I’m as Mad as March and I’m Not Going to Take It Anymore!

Hello loyal and new reader(s)! Today I’m aiming to score higher ratings by discussing my favorite part of the most entertaining postseason in all of sports: the NCAA Men’s Division I Basketball Tournament, a.k.a. March Madness. The annual single-elimination tournament begins tomorrow with the fairly recently introduced First Four round before turning on the jets of the 64-team bracket that we all break the office toner budget to print out copy after copy of on Thursday. (Save some trees and do it digitally; it’s easier and greener.)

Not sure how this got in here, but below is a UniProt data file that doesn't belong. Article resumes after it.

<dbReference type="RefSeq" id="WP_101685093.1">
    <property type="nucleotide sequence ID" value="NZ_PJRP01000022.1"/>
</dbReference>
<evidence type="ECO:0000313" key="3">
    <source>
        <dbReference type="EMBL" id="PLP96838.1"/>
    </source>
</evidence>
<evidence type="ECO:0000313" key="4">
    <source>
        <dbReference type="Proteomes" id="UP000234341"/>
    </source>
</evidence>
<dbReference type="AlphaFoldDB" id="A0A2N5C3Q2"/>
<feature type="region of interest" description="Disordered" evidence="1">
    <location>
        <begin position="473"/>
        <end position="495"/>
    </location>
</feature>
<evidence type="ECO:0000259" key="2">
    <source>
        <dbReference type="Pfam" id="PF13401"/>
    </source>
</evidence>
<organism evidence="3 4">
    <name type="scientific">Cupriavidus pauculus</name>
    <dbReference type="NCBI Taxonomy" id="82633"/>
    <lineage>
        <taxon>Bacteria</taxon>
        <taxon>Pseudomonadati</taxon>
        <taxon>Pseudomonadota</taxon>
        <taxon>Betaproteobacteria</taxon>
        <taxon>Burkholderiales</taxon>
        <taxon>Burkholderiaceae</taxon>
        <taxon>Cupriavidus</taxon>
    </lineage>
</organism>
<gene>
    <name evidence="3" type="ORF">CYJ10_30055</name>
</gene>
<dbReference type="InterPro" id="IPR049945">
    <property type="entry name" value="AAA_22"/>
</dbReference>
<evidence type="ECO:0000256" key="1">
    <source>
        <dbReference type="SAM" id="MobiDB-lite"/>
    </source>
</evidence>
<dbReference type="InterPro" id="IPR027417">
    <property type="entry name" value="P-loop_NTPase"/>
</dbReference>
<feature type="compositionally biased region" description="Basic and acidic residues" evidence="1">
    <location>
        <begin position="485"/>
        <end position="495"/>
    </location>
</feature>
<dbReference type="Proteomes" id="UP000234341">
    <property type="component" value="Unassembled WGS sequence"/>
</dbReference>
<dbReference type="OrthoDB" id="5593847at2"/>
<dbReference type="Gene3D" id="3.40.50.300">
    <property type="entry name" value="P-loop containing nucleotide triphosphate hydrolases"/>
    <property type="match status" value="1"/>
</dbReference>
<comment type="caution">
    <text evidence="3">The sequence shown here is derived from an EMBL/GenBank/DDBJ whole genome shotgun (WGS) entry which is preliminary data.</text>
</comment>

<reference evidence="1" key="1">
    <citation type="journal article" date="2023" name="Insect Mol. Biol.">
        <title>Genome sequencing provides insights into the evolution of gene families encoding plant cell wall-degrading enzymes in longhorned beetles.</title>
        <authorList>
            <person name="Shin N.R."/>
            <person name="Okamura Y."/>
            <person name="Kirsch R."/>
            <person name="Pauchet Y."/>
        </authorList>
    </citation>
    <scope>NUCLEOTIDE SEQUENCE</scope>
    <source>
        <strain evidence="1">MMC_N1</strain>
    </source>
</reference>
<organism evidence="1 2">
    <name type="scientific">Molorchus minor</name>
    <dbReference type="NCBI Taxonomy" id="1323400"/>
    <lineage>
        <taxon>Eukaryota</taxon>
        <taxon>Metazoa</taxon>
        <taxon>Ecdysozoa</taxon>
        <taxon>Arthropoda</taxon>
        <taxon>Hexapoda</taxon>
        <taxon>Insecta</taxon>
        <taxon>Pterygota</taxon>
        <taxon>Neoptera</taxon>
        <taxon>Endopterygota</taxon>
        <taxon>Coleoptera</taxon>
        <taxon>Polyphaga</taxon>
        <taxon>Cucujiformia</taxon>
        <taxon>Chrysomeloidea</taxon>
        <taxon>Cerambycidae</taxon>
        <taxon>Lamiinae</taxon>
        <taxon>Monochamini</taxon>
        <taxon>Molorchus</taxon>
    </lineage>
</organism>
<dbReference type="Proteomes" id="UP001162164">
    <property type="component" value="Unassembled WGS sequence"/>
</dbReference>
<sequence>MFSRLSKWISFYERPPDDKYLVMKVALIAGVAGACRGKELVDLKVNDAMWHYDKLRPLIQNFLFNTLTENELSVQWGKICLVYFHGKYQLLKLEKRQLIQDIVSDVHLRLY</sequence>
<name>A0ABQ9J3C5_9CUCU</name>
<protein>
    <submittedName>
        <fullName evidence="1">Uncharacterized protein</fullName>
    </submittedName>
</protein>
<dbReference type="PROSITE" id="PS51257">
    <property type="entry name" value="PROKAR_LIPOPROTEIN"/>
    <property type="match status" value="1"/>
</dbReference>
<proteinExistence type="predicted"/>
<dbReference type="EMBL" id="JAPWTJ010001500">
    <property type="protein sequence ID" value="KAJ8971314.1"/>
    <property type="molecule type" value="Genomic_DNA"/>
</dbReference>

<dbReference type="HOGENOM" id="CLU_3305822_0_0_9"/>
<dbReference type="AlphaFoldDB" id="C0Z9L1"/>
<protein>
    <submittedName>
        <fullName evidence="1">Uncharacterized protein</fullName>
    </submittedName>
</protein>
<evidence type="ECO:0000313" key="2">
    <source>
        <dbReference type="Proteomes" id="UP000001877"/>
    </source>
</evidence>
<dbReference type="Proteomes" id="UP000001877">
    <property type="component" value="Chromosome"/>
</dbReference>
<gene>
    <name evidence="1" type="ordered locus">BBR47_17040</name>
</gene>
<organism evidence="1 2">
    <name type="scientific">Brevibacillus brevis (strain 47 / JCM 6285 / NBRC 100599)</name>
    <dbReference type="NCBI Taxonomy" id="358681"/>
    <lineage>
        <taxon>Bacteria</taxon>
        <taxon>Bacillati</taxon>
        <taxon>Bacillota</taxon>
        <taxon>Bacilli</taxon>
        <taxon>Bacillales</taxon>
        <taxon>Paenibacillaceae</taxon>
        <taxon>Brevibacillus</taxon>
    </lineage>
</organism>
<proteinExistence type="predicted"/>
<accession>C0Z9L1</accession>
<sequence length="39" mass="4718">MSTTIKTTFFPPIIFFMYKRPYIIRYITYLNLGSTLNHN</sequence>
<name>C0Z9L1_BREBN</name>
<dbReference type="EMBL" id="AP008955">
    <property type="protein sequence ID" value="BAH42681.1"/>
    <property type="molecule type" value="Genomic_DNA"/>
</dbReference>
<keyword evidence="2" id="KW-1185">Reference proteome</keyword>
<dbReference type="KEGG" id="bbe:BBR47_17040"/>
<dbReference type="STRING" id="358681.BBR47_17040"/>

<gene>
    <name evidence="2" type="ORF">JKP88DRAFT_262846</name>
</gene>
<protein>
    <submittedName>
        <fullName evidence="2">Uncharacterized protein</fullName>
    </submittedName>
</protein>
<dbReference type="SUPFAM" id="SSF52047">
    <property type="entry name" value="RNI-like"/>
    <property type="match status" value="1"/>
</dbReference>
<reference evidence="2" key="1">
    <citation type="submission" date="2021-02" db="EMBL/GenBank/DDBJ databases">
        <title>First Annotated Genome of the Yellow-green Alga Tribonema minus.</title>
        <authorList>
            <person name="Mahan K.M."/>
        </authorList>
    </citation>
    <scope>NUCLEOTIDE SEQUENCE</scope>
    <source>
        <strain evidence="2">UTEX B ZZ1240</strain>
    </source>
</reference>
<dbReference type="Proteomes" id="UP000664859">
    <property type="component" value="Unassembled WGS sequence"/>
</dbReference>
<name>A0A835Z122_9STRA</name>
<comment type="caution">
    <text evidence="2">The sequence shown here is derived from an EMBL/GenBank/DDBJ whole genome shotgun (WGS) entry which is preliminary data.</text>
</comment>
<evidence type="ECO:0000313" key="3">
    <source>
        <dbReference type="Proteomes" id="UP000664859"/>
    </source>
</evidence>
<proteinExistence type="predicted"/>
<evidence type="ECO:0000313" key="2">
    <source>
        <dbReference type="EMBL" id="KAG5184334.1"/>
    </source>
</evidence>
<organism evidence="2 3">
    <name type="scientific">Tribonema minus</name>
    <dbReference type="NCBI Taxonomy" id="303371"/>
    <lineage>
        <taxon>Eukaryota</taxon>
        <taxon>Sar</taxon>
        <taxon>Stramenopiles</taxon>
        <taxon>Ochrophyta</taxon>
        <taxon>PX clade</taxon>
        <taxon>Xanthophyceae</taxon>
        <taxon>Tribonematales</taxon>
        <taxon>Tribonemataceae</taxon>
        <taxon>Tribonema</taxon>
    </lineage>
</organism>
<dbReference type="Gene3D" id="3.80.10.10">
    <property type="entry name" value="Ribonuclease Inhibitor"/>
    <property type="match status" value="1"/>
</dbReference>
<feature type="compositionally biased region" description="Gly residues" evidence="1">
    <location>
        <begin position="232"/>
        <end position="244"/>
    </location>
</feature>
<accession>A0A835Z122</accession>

Starting in 1939, the tournament began at the behest of the National Association of Basketball Coaches as the brainchild of Ohio State University coach Harold Olsen. Ironically, Olsen’s Buckeyes lost the inaugural championship to the University of Oregon. (Fortunately for Ohioans like myself, the Bucks returned the favor to the Ducks in this year’s first-ever College Football Playoff Championship. Take that Oregon! It only took us 76 years to get back at you!) Prior to the 1939 essay titled March Madness by Illinois b-ball referee Henry Van Arsdale Porter, the madness of this month only pertained to weather, but thanks to the likes of broadcaster Brent Musberger who used the term to describe the court chaos in the 1980s, the tournament was christened with its now-signature name.